Threads for Cockaigne woven fashion
collection by Martijn van Strien

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Here's another fashion collection by Design Academy Eindhoven graduate Martijn van Strien, which he designed for a fabled medieval land.

Threads for Cockaigne fashion collection for a medieval tale by Martijn van Strien

Van Strien based the accessories on clothing he imagined would be worn in the mythical kingdom Land of Cockaigne, a land of plenty described in one of the fourteenth-century Kildare Poems.

He used the flamboyant ruched and ruffled garments worn in portraits of European nobility from the Middle Ages as a starting point for the designs.

Threads for Cockaigne fashion collection for a medieval tale by Martijn van Strien

"This project started for me with a fascination for the extravagant types of materials and textiles that I found in paintings of the kings and queens of the Middle Ages," Van Strien told Dezeen. "I saw so many types of construction that have been lost over the past couple hundred years that I wanted to bring back."

Taking the silhouettes of the historic designs, Van Strien wove the garments from contemporary synthetic materials to create the structure and volume.

"I've sought to make modern interpretations of these materials by using the modern textiles construction technique that I know best, weaving," he said. "The pieces are mostly woven in four layers, which allows you to put structures in the fabric that can either contract or expand the fabric."

Threads for Cockaigne fashion collection for a medieval tale by Martijn van Strien

The Threads for Cockaigne collection features a collar, sleeves and trousers that can be worn as accessories or attached to other items of clothing.

Van Strien used a four-by-four-metre Jacquard loom at the Textiel Museum in Tilburg, the Netherlands, to weave the clothes.

Metallic and transparent yarns give the layers various sheens. Fabric is drawn in at intervals to form billowed pouches along the arms and legs.

"By combining different elastic and filling yarns I created stretches of fabric that have different widths at different places," Van Strien said. "The textile is then only sewn together at the ends, as all the shape is already in the material."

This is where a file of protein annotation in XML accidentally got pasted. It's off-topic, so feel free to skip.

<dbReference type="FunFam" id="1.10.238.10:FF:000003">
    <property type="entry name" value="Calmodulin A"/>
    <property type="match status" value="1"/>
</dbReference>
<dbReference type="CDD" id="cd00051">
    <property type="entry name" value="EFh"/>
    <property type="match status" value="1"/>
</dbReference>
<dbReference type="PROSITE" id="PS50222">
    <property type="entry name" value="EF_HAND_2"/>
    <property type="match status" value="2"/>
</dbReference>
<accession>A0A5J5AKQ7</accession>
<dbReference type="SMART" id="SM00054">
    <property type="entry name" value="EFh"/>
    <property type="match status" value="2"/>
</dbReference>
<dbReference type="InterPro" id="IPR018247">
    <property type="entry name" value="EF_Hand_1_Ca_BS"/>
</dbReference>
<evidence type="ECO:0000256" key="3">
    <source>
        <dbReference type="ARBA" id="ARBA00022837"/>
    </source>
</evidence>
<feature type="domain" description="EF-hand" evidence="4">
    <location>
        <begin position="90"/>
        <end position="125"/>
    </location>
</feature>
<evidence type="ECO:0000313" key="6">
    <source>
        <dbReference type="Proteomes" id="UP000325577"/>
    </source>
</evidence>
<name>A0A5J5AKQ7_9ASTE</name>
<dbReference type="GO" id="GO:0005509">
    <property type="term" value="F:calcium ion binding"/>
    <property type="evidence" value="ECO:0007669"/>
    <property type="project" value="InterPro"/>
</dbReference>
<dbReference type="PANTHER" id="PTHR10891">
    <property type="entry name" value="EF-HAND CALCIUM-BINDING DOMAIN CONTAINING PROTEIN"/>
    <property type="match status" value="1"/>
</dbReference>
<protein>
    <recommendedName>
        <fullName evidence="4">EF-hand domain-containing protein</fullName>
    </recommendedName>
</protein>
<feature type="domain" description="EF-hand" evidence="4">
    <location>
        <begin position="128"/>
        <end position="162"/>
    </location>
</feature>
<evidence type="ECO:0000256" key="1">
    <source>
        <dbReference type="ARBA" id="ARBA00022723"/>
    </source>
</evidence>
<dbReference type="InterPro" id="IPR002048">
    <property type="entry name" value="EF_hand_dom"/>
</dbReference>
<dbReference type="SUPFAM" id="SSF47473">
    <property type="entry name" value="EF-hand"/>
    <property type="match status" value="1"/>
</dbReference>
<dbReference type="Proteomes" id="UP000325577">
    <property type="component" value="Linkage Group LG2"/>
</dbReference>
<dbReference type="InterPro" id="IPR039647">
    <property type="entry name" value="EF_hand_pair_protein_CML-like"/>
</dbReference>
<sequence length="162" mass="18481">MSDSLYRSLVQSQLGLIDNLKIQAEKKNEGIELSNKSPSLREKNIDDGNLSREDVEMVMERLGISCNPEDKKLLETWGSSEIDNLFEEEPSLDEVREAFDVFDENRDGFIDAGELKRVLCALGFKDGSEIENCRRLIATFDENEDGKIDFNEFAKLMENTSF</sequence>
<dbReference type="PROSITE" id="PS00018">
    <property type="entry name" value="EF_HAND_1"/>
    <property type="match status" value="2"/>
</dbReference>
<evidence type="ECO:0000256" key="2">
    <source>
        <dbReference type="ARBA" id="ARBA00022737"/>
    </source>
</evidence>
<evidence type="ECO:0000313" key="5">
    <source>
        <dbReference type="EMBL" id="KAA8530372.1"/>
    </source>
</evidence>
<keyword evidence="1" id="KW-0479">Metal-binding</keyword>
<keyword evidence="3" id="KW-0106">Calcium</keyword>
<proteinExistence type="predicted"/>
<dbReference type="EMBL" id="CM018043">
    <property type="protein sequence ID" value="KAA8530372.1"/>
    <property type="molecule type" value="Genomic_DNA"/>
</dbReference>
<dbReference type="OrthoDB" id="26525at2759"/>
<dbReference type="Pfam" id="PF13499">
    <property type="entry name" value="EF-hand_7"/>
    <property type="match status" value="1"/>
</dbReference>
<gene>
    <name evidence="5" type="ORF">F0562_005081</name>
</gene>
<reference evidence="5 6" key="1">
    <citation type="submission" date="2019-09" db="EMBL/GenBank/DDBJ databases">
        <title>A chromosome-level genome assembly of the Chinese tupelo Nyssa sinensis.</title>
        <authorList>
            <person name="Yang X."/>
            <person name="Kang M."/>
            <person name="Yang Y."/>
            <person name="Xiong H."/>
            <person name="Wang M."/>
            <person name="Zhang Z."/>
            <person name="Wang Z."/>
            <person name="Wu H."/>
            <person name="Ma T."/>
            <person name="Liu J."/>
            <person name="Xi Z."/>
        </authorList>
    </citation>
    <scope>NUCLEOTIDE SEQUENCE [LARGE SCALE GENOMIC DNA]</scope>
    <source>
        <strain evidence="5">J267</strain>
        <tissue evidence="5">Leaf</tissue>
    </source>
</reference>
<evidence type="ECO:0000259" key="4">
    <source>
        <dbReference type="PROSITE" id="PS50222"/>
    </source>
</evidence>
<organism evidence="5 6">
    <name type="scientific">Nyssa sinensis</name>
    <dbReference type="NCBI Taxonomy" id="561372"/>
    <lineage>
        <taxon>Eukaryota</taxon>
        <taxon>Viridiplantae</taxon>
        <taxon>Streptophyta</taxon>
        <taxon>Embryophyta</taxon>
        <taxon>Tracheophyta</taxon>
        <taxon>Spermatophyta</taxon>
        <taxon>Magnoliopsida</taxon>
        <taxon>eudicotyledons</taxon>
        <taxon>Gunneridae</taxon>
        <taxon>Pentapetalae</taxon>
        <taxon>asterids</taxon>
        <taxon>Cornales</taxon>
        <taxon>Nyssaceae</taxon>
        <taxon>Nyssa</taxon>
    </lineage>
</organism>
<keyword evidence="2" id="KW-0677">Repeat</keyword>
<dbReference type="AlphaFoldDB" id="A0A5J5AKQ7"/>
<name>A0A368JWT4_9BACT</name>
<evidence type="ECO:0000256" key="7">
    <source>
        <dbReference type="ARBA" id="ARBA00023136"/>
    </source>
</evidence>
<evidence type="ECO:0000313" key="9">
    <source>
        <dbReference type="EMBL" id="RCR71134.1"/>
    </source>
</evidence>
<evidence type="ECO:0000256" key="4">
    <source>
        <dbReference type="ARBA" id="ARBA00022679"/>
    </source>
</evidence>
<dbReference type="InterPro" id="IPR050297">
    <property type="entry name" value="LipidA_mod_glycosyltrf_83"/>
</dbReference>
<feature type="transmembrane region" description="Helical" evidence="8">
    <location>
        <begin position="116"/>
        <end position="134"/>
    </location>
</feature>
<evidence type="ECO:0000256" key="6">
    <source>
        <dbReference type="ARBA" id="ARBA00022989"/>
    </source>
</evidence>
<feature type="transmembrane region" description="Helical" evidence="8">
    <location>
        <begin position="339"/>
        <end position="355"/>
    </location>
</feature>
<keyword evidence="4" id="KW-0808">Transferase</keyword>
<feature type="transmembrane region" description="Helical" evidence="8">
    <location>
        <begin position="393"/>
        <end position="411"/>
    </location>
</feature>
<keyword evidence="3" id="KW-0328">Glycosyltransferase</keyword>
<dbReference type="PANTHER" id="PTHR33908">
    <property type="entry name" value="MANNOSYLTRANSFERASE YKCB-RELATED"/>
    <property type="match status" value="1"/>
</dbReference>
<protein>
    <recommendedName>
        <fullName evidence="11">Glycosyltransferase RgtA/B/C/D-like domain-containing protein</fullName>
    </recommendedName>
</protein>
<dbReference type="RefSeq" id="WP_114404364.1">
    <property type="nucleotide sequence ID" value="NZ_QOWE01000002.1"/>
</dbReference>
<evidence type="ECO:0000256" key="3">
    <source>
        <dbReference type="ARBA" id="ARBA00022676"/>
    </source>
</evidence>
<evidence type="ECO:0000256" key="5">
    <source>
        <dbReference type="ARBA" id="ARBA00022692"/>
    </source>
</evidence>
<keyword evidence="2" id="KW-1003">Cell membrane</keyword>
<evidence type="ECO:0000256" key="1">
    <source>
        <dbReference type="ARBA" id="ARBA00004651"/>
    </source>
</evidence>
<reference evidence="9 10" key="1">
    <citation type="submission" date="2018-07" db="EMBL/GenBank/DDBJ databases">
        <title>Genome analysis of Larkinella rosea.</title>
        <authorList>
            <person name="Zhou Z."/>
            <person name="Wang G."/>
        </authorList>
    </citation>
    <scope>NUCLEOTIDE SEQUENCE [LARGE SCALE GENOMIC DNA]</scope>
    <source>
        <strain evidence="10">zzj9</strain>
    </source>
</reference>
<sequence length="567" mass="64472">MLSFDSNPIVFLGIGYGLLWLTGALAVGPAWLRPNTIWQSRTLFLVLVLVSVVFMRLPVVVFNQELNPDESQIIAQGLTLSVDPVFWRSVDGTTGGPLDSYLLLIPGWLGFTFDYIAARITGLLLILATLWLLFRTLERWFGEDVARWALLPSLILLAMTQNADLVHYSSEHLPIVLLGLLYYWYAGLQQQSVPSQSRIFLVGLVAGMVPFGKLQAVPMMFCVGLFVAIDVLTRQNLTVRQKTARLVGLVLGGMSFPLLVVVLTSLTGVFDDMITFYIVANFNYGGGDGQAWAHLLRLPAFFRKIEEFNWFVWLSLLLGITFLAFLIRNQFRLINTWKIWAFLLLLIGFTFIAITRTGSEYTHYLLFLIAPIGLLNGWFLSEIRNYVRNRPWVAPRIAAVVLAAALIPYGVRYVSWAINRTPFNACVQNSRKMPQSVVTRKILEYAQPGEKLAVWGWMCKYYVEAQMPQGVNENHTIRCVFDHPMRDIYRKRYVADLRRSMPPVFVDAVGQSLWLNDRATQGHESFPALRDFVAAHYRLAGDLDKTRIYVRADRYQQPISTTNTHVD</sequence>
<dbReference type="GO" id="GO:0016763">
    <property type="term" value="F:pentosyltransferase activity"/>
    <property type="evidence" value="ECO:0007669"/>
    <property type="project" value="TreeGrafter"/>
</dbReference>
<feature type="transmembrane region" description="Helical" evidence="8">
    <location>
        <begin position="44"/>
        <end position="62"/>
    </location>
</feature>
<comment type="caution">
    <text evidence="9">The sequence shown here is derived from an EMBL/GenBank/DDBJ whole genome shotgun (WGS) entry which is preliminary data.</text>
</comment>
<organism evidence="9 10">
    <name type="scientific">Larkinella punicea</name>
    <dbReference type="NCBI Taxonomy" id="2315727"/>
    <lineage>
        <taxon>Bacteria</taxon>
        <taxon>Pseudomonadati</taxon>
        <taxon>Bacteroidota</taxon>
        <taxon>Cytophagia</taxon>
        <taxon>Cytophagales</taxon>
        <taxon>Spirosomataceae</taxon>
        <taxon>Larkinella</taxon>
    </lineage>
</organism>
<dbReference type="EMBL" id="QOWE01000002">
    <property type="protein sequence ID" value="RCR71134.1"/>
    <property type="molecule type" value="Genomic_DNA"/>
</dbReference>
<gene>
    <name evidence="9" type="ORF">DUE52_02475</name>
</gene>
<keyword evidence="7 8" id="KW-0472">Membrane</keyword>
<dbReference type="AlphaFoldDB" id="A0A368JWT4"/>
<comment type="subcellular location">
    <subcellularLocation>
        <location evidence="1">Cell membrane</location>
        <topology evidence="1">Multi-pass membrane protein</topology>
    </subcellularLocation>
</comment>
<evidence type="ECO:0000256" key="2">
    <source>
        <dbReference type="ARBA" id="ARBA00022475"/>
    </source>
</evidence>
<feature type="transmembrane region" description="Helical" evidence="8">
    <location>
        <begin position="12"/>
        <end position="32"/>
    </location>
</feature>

Threads for Cockaigne fashion collection for a medieval tale by Martijn van Strien

Van Strien isn't a stranger to working materials in an unconventional way. He showed garments made of heavy-duty black tarpaulin at this year's Dutch Design Week.

Photography by Imke Ligthart.

Here's the text from the designer:


The Land of Cockaigne is a mythical land of plenty, an imaginary place of extreme luxury from medieval tales. Paintings depicting European kings and nobles of the era from the Dark Ages through to the Age of Enlightenment remind of this tale. They show a nearly dream-like display of the most extravagantly chic clothes seen in man's history. Nobility had themselves portrayed wearing clothes that made exuberant use of furs and delicate handcrafted materials such as quilts, embroideries and ruffled collars.

Threads for Cockaigne fashion collection for a medieval tale by Martijn van Strien

Inspired by these characters, lavishly showing off their wealth and status, I translated the materials and techniques used in their clothing into modern time, creating a contemporary ode to one of histories' most luxurious fashion eras.

I created this series of four parts of garments by combining the processes of designing materials and designing clothing. The pieces make maximum use of the structural qualities of the textile to give shape to the final outfit. They could either be worn on their own or added to a garment. The textile isn't cut or confectioned, only the endings of the fabric are brought together. By allowing the textile to show its unprocessed form, the final look of the product is prescribed by the choice of bindings made in the woven material.

Threads for Cockaigne fashion collection for a medieval tale by Martijn van Strien

Using new synthetic yarns I created textiles that have elastic and voluminous qualities at the same time. They evoke the look and feel of a historical type of attire in a new way.

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